RDCK is closing the ice at two of its arenas due to financial concerns related to COVID-19

West Kootenay communities like Rossland are transitioning to 100 per cent renewable energy by 2050. Photo: Mathew Roland/BBJ
Rossland commits to 100 per cent renewable energy by 2050

“It’s a really unique plan, and we have to go forward, we have to go to a low carbon future.”

Interior Health update. File photo.
86 new COVID-19 cases, two more deaths in Interior Health

The new deaths are from Heritage Square, a long-term care facility in Vernon

Justin Kripps of Summerland and his team have competed in Olympic action and World Cup competitions in bobsleigh. (Jason Ransom-Canadian Olympic Comittee).
QUIZ: Are you ready for some winter sports?

It’s cold outside, but there are plenty of recreation opportunities in the winter months

A health-care worker prepares a dose of the Pfizer-BioNTech COVID-19 vaccine at a UHN COVID-19 vaccine clinic in Toronto on Thursday, January 7, 2021. THE CANADIAN PRESS/Nathan Denette
COVID-19: Provinces work on revised plans as Pfizer-BioNTech shipments to slow down

Anita Anand said she understands and shares Canadians’ concerns about the drug company’s decision

Tourists take photographs outside the British Columbia Legislature in Victoria, B.C., on Friday August 26, 2011. A coalition of British Columbia tourism industry groups is urging the provincial government to not pursue plans to ban domestic travel to fight the spread of COVID-19. THE CANADIAN PRESS/Darryl Dyck
B.C. travel ban will harm struggling tourism sector, says industry coalition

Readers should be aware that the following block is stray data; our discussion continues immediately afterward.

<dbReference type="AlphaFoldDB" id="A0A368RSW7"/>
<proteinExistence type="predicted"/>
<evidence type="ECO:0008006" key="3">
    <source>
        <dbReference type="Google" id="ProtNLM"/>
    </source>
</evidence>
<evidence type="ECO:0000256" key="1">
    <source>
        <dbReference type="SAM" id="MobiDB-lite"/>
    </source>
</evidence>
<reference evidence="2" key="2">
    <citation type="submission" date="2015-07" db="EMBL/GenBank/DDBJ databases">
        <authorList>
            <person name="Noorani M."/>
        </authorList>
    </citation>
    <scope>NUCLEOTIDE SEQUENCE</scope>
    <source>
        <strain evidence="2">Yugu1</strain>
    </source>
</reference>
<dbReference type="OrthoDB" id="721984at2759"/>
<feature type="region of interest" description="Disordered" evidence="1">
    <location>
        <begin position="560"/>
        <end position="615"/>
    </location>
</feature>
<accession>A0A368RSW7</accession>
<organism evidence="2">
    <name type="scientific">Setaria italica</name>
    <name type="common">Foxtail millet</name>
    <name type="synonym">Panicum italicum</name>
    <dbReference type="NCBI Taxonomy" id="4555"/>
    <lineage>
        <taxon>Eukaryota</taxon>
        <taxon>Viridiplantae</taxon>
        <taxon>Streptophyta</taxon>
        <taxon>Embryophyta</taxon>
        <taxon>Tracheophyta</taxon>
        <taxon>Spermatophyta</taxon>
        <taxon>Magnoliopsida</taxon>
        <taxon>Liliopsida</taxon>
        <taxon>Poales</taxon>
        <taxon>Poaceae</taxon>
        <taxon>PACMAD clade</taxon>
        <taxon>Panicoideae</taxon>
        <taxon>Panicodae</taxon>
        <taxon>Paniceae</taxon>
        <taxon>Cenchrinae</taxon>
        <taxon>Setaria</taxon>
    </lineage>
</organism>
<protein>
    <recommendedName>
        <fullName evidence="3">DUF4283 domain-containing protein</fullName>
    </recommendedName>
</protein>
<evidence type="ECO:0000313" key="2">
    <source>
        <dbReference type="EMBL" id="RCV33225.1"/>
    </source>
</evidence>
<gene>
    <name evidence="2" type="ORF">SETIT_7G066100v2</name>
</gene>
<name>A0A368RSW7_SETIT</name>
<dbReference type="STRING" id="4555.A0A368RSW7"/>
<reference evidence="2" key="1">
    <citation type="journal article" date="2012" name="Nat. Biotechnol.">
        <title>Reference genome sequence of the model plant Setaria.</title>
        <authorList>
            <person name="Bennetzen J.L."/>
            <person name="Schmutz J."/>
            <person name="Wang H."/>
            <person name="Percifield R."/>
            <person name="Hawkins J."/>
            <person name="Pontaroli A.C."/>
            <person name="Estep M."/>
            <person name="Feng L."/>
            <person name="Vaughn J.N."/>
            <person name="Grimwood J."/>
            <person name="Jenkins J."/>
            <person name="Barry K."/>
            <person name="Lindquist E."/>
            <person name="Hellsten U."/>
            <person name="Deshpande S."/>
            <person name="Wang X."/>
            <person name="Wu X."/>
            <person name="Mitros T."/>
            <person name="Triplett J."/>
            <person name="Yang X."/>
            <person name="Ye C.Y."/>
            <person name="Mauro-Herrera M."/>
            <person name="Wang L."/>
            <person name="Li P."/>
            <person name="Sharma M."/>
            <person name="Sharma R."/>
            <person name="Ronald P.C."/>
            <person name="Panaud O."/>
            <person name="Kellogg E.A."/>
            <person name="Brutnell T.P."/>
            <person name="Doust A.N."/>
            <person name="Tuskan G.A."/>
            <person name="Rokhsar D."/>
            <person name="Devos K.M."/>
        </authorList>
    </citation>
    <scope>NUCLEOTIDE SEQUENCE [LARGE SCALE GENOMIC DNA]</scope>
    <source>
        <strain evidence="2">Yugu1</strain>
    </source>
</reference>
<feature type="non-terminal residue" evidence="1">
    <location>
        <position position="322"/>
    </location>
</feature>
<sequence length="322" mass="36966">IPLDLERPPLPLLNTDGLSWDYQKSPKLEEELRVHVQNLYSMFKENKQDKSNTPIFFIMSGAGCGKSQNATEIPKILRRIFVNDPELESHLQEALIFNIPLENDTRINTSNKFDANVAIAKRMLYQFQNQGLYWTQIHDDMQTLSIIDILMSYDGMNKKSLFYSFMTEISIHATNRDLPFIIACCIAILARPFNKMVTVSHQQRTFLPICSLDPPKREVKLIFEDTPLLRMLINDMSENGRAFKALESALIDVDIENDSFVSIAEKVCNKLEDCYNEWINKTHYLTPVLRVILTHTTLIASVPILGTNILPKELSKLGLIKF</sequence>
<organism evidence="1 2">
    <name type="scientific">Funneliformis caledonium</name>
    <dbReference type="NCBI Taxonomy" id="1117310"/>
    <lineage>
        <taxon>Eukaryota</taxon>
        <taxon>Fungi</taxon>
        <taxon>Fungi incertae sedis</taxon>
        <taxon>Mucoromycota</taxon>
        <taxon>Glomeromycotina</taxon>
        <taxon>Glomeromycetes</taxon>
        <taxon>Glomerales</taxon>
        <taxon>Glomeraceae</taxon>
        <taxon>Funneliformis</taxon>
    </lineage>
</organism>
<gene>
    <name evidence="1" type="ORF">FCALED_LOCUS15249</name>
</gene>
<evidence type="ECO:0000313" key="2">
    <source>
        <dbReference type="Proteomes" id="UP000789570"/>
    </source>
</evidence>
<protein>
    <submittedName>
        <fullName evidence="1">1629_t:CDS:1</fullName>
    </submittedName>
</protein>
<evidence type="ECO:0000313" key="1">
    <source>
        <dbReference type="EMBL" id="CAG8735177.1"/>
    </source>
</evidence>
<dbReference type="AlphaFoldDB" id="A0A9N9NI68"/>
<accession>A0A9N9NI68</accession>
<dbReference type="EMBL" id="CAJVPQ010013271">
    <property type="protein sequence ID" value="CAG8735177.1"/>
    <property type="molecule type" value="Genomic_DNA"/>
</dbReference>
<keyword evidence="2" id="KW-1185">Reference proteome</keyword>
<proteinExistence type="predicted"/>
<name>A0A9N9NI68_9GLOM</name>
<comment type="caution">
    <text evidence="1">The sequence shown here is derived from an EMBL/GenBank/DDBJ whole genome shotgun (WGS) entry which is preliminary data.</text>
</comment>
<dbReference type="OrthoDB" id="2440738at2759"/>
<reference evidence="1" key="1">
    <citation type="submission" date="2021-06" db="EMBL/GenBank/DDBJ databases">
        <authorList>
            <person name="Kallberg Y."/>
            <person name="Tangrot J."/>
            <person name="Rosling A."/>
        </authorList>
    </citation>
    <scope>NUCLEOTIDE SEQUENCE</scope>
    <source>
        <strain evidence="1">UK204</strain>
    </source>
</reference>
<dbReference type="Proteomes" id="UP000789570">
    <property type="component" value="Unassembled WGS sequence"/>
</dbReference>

B.C. government would have to show evidence a travel ban is necessary

(Phil McLachlan - Capital News)
‘Targeted’ shooting in Coquitlam leaves woman in hospital

The woman suffered non-life threatening injuries in what police believe to be a targeted shooting Saturday morning

JaHyung Lee, “Canada’s oldest senior” at 110 years old, received his first dose of the COVID-19 vaccine on Thursday, Jan. 14, 2021. He lives at Amenida Seniors Community in Newton. (Submitted photo: Amenida Seniors Community)
A unique-looking deer has been visiting a Nanoose Bay property with its mother. (Frieda Van der Ree photo)
A deer with 3 ears? Unique animal routinely visits B.C. property

Experts say interesting look may be result of an injury rather than an odd birth defect

Standardized foundation skills assessment tests in B.C. schools will be going ahead later than usual, from Feb. 16 to March 12 for students in Grades 4 and 7. (Black Press Media file photo)
B.C. teachers say COVID-affected school year perfect time to end standardized tests

Foundational skills testing of Grade 4 and 7 students planned for February ad March

Sooke’s Jim Bottomley is among a handful of futurists based in Canada. “I want to help people understand the future of humanity.” (Aaron Guillen - Sooke News Mirror)
No crystal ball: B.C. man reveals how he makes his living predicting the future

63-year-old has worked analytical magic for politicians, car brands, and cosmetic companies

Terry David Mulligan. (Submitted photo)
Podcast: Interview with longtime actor/broadcaster and B.C. resident Terry David Mulligan

Podcast: Talk includes TDM’s RCMP career, radio, TV, wine, Janis Joplin and much more

Most Read